Published Online: April 20, 2015. doi:10.1001/jamainternmed.2015.0936.
Author Contributions: Dr Fang had full access to all the data in the study and takes responsibility for the integrity of the data and the accuracy of the data analysis.
Study concept and design: Fang, Go.
Acquisition, analysis, or interpretation of data: All authors.
Drafting of the manuscript: Fang, Witt.
Critical revision of the manuscript for important intellectual content: Fan, Sung, Witt, Yale, Steinhubl, Go.
Statistical analysis: Fang, Fan.
Obtained funding: Fang, Go.
Administrative, technical, or material support: Sung, Witt, Yale, Go.
Study supervision: Go.
Conflict of Interest Disclosures: Dr Go reports receiving a research grant from CSL Behring. No other disclosures were reported.
Funding/Support: This study was funded by grant R01HL103820 from the National Heart, Lung, and Blood Institute of the National Institutes of Health (Dr Fang).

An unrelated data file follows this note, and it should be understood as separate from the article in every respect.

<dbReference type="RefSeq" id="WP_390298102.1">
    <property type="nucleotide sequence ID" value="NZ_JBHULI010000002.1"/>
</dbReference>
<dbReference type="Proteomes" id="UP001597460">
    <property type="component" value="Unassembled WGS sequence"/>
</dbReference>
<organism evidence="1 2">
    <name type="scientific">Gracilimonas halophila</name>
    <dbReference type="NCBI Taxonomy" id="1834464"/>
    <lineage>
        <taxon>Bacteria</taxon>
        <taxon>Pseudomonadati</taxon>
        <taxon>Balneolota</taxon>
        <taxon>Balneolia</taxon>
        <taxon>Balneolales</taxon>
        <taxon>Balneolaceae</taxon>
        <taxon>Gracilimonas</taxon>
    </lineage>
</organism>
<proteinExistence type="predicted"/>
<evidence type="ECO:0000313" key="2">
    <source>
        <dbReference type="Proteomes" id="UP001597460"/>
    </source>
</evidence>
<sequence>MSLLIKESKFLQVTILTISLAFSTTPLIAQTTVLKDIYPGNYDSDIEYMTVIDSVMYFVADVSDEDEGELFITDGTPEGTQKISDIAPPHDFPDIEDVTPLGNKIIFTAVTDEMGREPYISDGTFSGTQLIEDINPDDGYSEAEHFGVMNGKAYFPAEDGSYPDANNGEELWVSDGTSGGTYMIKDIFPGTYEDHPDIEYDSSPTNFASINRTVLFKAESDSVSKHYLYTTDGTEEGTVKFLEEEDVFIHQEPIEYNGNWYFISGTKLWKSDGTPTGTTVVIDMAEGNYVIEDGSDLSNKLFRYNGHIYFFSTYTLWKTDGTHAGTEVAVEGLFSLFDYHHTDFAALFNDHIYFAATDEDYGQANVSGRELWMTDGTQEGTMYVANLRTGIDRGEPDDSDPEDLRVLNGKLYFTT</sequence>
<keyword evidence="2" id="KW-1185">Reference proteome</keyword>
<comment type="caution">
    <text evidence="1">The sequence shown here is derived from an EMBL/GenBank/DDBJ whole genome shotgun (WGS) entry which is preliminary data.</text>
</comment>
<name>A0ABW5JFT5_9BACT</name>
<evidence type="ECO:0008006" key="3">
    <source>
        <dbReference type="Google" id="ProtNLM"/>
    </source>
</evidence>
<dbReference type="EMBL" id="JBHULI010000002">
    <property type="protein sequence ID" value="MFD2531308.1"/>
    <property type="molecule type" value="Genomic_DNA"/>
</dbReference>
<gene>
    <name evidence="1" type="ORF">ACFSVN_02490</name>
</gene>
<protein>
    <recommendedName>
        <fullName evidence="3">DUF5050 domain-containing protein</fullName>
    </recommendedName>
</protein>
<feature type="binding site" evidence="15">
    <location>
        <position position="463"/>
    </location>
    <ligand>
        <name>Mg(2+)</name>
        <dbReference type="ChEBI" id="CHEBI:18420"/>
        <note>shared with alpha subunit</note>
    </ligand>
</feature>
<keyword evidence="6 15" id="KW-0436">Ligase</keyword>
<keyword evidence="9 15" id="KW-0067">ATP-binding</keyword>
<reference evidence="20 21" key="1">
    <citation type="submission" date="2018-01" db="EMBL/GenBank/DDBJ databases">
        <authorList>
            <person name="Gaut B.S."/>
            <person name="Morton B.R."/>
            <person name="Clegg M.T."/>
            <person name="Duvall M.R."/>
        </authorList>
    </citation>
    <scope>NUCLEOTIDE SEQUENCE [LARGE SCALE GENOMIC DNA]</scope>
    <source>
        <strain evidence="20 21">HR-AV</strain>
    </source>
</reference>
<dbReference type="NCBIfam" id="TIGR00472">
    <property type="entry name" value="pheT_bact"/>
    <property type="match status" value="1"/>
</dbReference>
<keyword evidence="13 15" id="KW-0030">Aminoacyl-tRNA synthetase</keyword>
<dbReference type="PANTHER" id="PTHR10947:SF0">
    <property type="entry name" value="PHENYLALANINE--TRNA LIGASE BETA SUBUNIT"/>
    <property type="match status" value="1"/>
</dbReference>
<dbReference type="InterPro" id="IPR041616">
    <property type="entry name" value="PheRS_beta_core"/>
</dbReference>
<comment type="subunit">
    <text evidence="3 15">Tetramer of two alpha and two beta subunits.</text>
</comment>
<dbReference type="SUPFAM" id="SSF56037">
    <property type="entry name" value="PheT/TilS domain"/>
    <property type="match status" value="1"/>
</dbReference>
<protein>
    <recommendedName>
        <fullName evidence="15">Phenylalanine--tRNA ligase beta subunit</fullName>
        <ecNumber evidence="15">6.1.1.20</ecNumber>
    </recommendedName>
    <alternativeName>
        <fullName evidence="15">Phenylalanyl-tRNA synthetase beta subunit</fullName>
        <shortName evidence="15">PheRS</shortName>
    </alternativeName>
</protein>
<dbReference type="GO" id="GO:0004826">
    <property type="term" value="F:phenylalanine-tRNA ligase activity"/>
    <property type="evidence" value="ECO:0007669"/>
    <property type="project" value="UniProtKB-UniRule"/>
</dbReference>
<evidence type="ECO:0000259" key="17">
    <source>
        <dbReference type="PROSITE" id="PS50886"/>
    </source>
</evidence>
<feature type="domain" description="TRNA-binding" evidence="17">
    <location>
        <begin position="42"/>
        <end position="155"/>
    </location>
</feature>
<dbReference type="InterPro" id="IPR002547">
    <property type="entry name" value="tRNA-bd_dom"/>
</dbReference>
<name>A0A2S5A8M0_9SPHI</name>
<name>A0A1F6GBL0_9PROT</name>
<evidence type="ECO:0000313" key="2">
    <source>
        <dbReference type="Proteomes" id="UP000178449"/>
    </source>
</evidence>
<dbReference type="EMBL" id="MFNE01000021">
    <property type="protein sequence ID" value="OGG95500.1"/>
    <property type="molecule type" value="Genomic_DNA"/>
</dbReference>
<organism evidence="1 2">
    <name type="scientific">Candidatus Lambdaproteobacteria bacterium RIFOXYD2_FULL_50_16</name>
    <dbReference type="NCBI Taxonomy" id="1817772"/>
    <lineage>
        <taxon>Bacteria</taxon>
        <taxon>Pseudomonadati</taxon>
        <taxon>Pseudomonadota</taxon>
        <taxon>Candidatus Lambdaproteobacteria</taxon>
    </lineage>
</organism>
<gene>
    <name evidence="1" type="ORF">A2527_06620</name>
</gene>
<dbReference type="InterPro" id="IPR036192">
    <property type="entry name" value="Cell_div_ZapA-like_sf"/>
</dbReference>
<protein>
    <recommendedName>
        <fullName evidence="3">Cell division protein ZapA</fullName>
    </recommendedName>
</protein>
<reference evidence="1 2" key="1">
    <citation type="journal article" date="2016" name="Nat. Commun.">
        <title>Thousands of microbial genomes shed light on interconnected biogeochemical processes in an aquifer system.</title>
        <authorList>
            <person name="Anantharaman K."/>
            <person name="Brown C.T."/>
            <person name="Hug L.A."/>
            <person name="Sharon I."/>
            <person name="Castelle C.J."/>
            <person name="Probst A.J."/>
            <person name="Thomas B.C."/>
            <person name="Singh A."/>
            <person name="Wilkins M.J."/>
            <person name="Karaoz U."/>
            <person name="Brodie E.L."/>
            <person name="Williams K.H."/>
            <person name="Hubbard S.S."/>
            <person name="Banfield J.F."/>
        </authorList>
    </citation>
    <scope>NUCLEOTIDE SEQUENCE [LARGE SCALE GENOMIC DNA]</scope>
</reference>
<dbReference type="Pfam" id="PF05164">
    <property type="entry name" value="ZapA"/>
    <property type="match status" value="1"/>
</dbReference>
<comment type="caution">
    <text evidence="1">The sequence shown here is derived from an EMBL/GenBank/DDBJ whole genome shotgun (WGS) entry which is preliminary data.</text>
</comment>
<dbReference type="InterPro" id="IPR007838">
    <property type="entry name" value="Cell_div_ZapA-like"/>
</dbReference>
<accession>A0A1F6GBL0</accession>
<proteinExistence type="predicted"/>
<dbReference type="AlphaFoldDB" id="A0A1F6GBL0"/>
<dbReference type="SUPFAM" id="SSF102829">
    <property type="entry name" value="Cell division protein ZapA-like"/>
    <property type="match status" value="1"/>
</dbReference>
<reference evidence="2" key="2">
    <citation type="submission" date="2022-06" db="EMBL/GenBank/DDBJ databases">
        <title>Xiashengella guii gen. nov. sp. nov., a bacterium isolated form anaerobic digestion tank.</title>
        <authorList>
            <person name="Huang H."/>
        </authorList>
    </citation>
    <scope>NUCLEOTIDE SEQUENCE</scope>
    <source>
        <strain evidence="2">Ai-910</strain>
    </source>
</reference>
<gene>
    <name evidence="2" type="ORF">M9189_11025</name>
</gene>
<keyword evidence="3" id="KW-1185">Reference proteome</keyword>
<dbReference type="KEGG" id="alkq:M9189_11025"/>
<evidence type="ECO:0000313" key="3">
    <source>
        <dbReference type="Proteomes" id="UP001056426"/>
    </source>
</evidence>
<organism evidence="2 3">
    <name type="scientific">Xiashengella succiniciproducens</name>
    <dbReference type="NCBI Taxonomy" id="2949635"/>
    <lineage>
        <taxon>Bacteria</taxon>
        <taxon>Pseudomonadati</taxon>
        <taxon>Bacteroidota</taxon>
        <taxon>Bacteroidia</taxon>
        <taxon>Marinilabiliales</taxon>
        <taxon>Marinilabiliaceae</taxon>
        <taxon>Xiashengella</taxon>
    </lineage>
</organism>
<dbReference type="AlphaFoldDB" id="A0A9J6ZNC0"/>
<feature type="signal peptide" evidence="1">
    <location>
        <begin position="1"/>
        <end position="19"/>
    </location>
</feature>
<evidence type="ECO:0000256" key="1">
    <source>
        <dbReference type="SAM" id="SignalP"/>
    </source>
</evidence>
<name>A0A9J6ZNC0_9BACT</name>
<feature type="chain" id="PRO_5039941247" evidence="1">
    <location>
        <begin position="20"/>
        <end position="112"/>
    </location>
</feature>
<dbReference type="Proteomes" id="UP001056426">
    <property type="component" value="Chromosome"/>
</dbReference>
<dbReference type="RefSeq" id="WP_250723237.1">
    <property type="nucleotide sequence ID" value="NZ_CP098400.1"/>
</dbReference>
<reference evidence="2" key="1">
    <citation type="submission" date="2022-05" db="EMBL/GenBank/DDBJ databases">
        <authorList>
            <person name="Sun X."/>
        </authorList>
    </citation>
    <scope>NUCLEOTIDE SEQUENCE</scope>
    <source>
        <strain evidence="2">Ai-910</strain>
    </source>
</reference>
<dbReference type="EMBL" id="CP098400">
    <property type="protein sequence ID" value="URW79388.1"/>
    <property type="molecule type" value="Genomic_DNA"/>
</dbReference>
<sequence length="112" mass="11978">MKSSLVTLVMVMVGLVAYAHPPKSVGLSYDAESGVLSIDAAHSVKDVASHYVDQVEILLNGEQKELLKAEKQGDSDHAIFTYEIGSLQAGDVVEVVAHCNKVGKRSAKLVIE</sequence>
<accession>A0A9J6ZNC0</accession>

Role of the Funder/Sponsor: The funding source had no role in the design and conduct of the study; collection, management, analysis, and interpretation of the data; preparation, review, or approval of the manuscript; and decision to submit the manuscript for publication.
Additional Contributions: John R. Schmelzer, PhD, Marshfield Clinic Research Foundation, contributed to the initial conception and design of the study and acquisition and interpretation of the data and provided critical revisions to the final manuscript. He was not financially compensated.